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Holiday Food and Drug Interactions - Hazardous to your Health

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Addiction Medicine FYI

Holiday Food and Drug Interactions - Hazardous to your Health

Over the holiday season many people eat larger amounts of food and drink more than usual. There are many opportunities to try new foods.  No matter the holiday, one constant is that food rules.  This change in diet can have harmful effects and adverse reactions if the person is also taking medications.  Approximately 91 million Americans are currently taking prescription medications. This number does not take into account over-the-counter medication use. This change in diet is perceived as a limited event, but it can have a significant impact on health.

Some examples of how foods and drugs can interact include:

  • Food can speed up or slow down the action of a medication.
  • Food can impair absorption of vitamins and minerals in the body.
  • Drugs can stimulate or suppress the appetite.
  • Drugs may alter how nutrients are used in the body.
  • Herbs may interact with anesthesia, beta-blockers and anticoagulants.
  • Food can slow the absorption of some medicines throughout the body.
    • Meals high in carbohydrates can adversely affect the absorption rate of some medications.
  • Some medications need food to help with absorption for the body’s use.

Alcohol-Drug Interactions: Although not technically a food, alcohol is often grouped with foods when considering interactions with medications. The National Institute of Alcohol Abuse and Alcoholism estimates that 25 percent of emergency room admissions may have alcohol-drug interactions as a component of the underlying problem. The elderly are especially at risk for this type of interaction since they consume more than 30 percent of all prescription medications consumed in the United States today.  The risk for alcohol abuse is also significant in the elderly population.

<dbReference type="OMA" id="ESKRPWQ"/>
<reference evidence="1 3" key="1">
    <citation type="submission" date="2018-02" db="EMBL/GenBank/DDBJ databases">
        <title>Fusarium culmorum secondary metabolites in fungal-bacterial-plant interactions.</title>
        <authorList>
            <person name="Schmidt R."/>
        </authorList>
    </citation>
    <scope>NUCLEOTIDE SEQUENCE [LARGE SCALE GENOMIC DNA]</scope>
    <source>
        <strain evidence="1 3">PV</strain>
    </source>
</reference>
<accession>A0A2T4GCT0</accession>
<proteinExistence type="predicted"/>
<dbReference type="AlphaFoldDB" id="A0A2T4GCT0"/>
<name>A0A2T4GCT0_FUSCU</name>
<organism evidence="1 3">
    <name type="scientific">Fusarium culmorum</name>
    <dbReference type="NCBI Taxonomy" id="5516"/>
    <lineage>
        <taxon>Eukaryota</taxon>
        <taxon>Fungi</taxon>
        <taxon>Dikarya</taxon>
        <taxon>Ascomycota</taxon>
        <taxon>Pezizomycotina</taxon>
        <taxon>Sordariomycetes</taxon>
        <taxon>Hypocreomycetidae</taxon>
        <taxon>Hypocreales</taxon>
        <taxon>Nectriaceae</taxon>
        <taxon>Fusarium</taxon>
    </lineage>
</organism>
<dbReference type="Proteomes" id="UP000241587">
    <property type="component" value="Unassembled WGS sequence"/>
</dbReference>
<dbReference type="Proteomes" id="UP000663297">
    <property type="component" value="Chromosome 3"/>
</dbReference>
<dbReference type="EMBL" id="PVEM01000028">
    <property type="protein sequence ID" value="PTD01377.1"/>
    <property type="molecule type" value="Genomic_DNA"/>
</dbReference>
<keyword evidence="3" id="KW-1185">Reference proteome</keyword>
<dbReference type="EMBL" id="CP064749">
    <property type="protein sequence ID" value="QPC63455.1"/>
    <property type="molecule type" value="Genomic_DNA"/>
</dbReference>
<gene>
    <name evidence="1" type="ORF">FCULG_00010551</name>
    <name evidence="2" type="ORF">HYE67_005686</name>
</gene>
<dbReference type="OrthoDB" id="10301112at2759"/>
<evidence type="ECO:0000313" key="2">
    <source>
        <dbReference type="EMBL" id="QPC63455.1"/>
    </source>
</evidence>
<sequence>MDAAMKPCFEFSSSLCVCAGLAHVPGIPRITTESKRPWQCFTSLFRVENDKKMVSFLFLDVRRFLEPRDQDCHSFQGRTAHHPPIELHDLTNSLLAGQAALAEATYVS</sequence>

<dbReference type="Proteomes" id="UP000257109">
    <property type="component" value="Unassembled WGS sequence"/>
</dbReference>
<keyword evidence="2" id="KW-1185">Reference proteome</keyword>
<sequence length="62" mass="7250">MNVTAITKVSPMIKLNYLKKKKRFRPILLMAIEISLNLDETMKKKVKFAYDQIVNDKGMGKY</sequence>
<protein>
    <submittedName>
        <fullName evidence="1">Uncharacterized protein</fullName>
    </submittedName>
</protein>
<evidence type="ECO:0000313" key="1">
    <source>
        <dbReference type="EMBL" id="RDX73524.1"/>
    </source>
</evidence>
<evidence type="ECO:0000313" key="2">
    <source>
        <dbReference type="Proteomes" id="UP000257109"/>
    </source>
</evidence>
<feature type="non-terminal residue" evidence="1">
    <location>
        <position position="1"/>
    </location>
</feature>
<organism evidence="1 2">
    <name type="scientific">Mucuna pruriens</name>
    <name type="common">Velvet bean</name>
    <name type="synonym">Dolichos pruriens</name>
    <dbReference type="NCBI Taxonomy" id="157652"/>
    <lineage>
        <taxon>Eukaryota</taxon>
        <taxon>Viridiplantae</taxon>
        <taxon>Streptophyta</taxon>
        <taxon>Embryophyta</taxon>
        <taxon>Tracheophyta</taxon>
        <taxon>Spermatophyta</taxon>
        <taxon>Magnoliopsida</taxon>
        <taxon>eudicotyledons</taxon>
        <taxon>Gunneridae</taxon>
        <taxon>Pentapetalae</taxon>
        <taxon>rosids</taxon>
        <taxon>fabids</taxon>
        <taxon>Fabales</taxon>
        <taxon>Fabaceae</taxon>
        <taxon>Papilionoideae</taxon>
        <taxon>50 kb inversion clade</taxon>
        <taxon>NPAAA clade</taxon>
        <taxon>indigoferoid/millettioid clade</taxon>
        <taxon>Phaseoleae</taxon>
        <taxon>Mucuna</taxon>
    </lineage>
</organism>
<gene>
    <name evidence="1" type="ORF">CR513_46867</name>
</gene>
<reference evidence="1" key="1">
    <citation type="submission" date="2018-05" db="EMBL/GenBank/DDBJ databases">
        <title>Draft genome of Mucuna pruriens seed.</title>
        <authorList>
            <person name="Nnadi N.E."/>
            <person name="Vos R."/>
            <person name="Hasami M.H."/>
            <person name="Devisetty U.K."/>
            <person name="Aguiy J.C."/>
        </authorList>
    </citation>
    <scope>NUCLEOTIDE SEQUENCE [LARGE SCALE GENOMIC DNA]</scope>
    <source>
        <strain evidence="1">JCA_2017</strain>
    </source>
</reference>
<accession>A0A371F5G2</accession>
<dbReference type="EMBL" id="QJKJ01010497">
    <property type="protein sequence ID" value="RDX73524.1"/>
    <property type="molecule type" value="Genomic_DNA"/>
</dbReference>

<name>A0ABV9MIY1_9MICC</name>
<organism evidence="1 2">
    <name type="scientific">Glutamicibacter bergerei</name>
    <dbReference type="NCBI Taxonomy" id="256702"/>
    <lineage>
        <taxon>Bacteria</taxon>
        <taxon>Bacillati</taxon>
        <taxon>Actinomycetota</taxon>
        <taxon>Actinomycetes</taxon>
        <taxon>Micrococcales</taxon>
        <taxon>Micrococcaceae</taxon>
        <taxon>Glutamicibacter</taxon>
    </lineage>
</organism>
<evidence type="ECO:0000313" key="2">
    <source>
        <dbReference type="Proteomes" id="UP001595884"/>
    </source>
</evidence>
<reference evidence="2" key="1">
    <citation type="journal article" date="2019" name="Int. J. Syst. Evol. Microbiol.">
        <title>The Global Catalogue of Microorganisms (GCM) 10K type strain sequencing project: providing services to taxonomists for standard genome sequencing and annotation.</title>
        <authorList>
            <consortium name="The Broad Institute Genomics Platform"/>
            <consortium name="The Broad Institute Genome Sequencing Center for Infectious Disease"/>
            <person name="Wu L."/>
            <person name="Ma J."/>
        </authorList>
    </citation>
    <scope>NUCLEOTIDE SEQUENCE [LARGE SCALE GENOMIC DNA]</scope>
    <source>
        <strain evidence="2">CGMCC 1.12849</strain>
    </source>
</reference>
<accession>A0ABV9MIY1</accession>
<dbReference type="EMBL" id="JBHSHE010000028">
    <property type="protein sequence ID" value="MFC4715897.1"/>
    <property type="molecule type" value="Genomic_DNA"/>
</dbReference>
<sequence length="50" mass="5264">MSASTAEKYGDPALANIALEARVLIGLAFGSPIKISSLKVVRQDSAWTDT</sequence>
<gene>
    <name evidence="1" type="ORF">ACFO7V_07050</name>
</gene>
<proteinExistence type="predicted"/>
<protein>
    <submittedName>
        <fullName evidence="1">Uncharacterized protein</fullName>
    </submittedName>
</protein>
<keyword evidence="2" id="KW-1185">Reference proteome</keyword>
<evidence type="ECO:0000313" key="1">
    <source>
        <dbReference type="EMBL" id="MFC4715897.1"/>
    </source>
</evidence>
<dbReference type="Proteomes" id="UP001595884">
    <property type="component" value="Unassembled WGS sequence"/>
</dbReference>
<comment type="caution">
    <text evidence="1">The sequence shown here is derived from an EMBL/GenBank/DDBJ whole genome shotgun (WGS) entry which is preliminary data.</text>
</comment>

Alcohol intensifies the effect of some medications, such as sedatives or pain medicines. Some medications increase the effects of alcohol causing dizziness, drowsiness, inability to control balance or walk properly. Alcohol can exhaust enzymes needed to metabolize the medication, thereby increasing the level of the medication.

Many physical signs may be attributed to an adverse drug reaction. These include:

  • Fatigue
  • Constipation or Diarrhea
  • Confusion
  • Incontinence
  • Frequent falls
  • Depression
  • Weakness or Tremors
  • Excess drowsiness or Dizziness
  • Agitation or Anxiety
  • Decreased sexual behavior

Some common food and drug interactions:

  • Zoloft® and Alcohol: Consuming alcohol when taking certain medications could potentially lead to decreased drug effectiveness and an increase in side effects. In rare cases, the combination of alcohol and drugs produce a life-threatening reaction. Alcohol will have an effect on most medications that work in the central nervous system. Drinking alcohol while using a Serotonin Selective Reuptake Inhibitor (i.e., Zoloft®, sertraline HCl) could impair mental and motor skills; using alcohol when on a medication that treats insomnia could result in increased sedation.